Wednesday, May 7, 2008

Trained, or Broke?

If I am given 90 days to start a colt, this is what ideally happens.
In the first 30 days the horse will learn to be responsive and respectful on the ground. He will be comfortable carrying a saddle, work easily on a longe line, stand tied alone or in a group. He will stand for the farrier or vet. I'll get on him. We will walk, sometimes trot, and he'll stop off my seat. He will rock back a step or two when I ask.
The next 30 days will be a continuation of the first, building on what he's learned. We learn to serpentine and circle, and align his hips to his head through his turns, with help from my inside leg. He will be comfortable doing this at a walk and trot.
I add outside leg pressure. I begin to balance him between my hands and legs. His shoulders begin to line up and shift from the pressure of my outside leg.
We add the lope.
He becomes comfortable on both leads. We start going in a large, loose circle.
He will back five or six steps softly and easily.
The last 30 days I begin to work in straight lines. I work in squares and triangles. The control between my hand and leg increases. My stops start to become slides. The shoulder control develops into the beginning of a spin. We start to track cattle. The colt usually begins to soften at the poll, lift his back and increase his drive. The circles become more even and sure. His back picks up speed and cadence.
When all of that is done I feel that I have a good start on the training of a young horse. I have entered his mind. I've changed his way of looking at the world, prepared him to accept the life ahead of him.


A broke horse will walk off down the trail happy and interested. He doesn't need his buddies, doesn't rear and try to head back to the barn.
A broke horse won't explode and buck you off when a road grader goes by.
He doesn't bolt when a horse comes up behind him, or he sees other horses running in a field.
He doesn't spook when a plastic bag rolls by, or at arena doors banging in the wind.
A broke horse goes left when you point it that way. Same for the right.
He stands when you hoist yourself up in the stirrup, lose your balance, and fall on your ass under his belly.
You don't get to take points off if he turns and looks at you like your a moron.
I worked for a trainer that strongly felt that as the horse continued his training he would become broke. He simply got on and started riding.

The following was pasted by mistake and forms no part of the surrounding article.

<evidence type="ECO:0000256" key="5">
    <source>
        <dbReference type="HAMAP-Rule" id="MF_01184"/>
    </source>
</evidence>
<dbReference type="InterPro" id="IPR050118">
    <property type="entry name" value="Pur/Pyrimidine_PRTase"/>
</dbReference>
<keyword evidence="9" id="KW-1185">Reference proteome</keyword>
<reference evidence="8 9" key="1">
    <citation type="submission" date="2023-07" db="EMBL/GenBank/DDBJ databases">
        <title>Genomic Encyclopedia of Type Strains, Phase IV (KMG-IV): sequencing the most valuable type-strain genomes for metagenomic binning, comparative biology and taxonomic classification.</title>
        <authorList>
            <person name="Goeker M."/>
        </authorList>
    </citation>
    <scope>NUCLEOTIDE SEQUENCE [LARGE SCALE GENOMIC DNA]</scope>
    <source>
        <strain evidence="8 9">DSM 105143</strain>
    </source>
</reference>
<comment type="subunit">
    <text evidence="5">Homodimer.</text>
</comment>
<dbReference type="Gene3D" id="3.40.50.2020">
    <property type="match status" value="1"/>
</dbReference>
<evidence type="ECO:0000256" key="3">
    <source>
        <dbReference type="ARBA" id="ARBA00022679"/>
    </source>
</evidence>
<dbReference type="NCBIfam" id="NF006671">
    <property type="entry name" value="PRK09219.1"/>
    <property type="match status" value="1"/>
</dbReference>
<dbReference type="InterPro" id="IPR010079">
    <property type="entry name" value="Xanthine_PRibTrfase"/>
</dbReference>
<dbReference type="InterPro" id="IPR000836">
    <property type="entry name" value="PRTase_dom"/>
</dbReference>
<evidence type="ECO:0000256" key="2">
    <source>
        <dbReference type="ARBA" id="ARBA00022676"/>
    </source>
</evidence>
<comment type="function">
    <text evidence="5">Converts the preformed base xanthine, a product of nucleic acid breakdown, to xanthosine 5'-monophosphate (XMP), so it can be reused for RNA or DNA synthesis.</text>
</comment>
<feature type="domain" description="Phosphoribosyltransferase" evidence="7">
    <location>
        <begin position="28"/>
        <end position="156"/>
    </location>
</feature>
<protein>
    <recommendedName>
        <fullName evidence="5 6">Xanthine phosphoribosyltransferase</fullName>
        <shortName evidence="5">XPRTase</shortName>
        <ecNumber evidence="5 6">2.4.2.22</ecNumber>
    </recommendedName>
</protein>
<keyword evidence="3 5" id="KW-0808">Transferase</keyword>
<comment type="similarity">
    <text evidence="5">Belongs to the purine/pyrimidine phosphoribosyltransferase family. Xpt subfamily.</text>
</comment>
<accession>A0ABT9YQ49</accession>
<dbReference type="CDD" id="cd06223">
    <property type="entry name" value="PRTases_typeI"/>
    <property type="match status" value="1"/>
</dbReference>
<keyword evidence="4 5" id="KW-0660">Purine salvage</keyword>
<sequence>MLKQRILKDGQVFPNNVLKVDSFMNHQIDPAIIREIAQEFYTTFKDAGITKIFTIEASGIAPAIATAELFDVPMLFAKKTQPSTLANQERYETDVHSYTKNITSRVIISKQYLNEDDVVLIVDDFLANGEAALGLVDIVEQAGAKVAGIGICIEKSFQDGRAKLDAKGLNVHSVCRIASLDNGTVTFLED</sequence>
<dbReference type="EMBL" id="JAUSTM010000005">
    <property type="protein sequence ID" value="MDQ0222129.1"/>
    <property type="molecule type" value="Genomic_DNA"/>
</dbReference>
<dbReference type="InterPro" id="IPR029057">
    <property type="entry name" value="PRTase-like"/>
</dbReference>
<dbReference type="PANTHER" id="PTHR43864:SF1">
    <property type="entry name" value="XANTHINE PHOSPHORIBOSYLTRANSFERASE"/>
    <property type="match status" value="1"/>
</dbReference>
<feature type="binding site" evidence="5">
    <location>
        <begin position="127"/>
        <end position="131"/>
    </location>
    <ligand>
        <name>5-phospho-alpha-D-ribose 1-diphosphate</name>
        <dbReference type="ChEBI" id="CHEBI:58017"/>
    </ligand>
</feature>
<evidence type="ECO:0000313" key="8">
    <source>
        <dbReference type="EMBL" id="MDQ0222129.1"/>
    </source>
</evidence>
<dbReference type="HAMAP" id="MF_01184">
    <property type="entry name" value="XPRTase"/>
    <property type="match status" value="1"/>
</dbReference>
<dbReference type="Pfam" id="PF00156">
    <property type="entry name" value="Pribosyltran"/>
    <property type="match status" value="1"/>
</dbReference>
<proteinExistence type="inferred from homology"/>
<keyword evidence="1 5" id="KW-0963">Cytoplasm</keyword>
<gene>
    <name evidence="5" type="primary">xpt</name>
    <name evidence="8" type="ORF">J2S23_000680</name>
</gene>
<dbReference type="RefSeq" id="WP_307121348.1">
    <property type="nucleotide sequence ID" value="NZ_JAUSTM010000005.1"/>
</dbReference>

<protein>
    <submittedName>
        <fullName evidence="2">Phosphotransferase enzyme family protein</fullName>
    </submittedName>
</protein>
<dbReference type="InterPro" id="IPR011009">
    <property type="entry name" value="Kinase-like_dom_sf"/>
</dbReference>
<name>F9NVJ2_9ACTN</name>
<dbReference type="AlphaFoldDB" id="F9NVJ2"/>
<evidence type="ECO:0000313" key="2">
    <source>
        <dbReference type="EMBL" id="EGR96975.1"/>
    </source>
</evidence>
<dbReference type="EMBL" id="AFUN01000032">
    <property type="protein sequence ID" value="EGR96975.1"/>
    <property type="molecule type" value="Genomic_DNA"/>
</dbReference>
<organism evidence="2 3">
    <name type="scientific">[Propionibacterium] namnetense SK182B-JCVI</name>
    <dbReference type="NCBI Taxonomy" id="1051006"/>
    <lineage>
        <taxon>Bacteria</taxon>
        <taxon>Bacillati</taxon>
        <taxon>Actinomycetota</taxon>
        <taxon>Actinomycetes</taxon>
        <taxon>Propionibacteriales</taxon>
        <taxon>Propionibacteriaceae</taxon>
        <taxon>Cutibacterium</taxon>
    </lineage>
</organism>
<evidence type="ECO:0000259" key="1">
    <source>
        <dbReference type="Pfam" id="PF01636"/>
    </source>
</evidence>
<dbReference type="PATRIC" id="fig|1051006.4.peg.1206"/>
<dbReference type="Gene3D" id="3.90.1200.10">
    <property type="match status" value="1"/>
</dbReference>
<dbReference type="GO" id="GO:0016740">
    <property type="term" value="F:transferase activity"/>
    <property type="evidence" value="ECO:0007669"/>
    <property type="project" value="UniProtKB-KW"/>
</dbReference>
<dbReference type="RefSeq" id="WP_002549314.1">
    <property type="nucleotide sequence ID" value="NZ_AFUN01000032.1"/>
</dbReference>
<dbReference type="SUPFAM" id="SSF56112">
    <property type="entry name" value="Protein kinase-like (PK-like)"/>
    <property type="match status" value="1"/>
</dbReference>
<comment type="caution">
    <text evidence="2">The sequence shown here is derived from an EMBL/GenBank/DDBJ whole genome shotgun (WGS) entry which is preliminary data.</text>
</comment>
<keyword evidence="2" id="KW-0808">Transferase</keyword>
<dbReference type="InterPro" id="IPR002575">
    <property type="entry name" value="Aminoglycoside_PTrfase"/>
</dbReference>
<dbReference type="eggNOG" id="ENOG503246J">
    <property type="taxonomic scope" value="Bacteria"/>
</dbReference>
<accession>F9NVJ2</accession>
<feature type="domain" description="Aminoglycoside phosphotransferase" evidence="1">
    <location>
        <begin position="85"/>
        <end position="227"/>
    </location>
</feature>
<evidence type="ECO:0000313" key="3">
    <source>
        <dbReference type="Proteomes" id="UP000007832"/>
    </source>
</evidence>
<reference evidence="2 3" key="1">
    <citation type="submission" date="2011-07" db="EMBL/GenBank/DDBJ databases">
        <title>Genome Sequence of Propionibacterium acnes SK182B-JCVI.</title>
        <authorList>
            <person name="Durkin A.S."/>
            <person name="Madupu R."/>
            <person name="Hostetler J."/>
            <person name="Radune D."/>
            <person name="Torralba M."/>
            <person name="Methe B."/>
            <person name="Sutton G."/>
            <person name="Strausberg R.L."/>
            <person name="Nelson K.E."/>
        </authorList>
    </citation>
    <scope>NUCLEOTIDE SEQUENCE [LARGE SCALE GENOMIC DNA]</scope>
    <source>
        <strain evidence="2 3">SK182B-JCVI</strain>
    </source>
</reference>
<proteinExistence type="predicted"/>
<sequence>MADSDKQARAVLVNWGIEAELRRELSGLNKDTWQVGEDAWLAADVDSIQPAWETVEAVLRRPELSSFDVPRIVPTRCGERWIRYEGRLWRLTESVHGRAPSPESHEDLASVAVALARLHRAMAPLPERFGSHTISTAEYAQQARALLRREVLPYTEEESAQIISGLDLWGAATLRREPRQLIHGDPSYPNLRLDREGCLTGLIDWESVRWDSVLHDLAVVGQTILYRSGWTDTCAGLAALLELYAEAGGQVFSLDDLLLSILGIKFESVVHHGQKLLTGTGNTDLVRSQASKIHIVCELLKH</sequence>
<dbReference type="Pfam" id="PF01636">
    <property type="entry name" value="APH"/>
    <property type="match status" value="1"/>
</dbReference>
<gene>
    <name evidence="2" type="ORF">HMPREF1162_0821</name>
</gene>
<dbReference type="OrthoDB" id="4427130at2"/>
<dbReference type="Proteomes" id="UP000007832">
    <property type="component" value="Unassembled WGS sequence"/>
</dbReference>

When I had to lope his colts it went something like this.
First I caught them by backing them into a corner of their stall.
Then I led a leaping, bucking, quivering mess to the tie rail.
Imagine saddling a wild billy goat, or an antelope. That would be me and these colts. Leave the halter on, slide the bit in quick, and get them out to the middle of the pen.
When I put my foot in the stirrup I had to swing up quick, because they were humped up and jumping, which believe me, is hard on an old fat woman.
Then off we'd go. Now. Fast.
And we'd be loping a perfect, quiet, evenly cadenced circle on a thrown out rein.
Amazing. Beautiful.
Scared the crap out of me.
I know a 15 year old horse from his barn that is still campaigning. He has an AQHA World championship, his ROMs in reining and cowhorse, his superior in cowhorse.
He also sucks backs at the drop of a hat, will buck when he's annoyed, spooks at kids, dogs, the wind blowing, anything outside of the arena. He has single handedly taken apart more than one trailer.
He is still not broke.
A broke horse may not know how to slide stop, work a cow, or change leads. He has something that no arena baby will ever have, no matter how much training it comes with.
Time. Hours in the saddle. Years of sensible riding.
One of the most successful non-pro horses I know came off of a ranch. He is big and pretty. He was broke. The woman who bought him didn't pay much considering what a cowhorse costs these days.
She bought a broke, sound horse. Then she got him the training they needed. They are a steady winning, confident team. The horse takes on each horse show as another day at the ranch. They are unstoppable.
Which do you want?
Broke or trained?


Smurfette said...

Can I vote for broke AND trained? I guess I figured that "broke" developed naturally as they were being trained, but your illustrations prove me wrong. What a way to keep horses in your barn, though, not at home with owner.

mugwump said...

What a way to keep horses in your barn, though, not at home with owner.

The ideal is to have the owner "broke" enough to take the horse home and continue the work.
I often end up with owners that take lessons forever as they continue on the path to a good horse.:>
I always hope that people understand that 90 days, or 60, or 30, does not guarantee something they can plunk on once a month and be safe on.
That's why I include lessons with my training...

verylargecolt said...

Really good post, and it was interesting to read what you expect in the first 30, 60, 90 days! The VLC is enjoying trotting, but he corners like a racehorse going to the left - drops his shoulder around the turn and leans in. My instincts are telling me just let the horse trot, and let him build muscle and start LEARNING to balance himself, but part of me was thinking that a lot of trainers would be yelling at me to pick up his shoulder and not let him do that. You just made me feel better that my instincts are right and I just need to ride quiet and let him be for now.

As for that trainer's methods, I agree with the people who say "I don't want them EVER to buck with a rider on. I don't want them to KNOW that they can buck with a rider on." Touche!

Nancy (aka Tony's person) said...

Broke, without a doubt. I'm too new (two and a half years riding) for a horse that spooks at everything--That's an excellent way for me to get hurt, I think. I can get more training--for my horse, for me. Broke--I think it's a combination of saddle time & the personality of the horse. Thankfully, Tony is broke in spades. Sometimes he spooks just because, but he brings himself back down _very_ quickly and seldom does anything more than sidestep a little.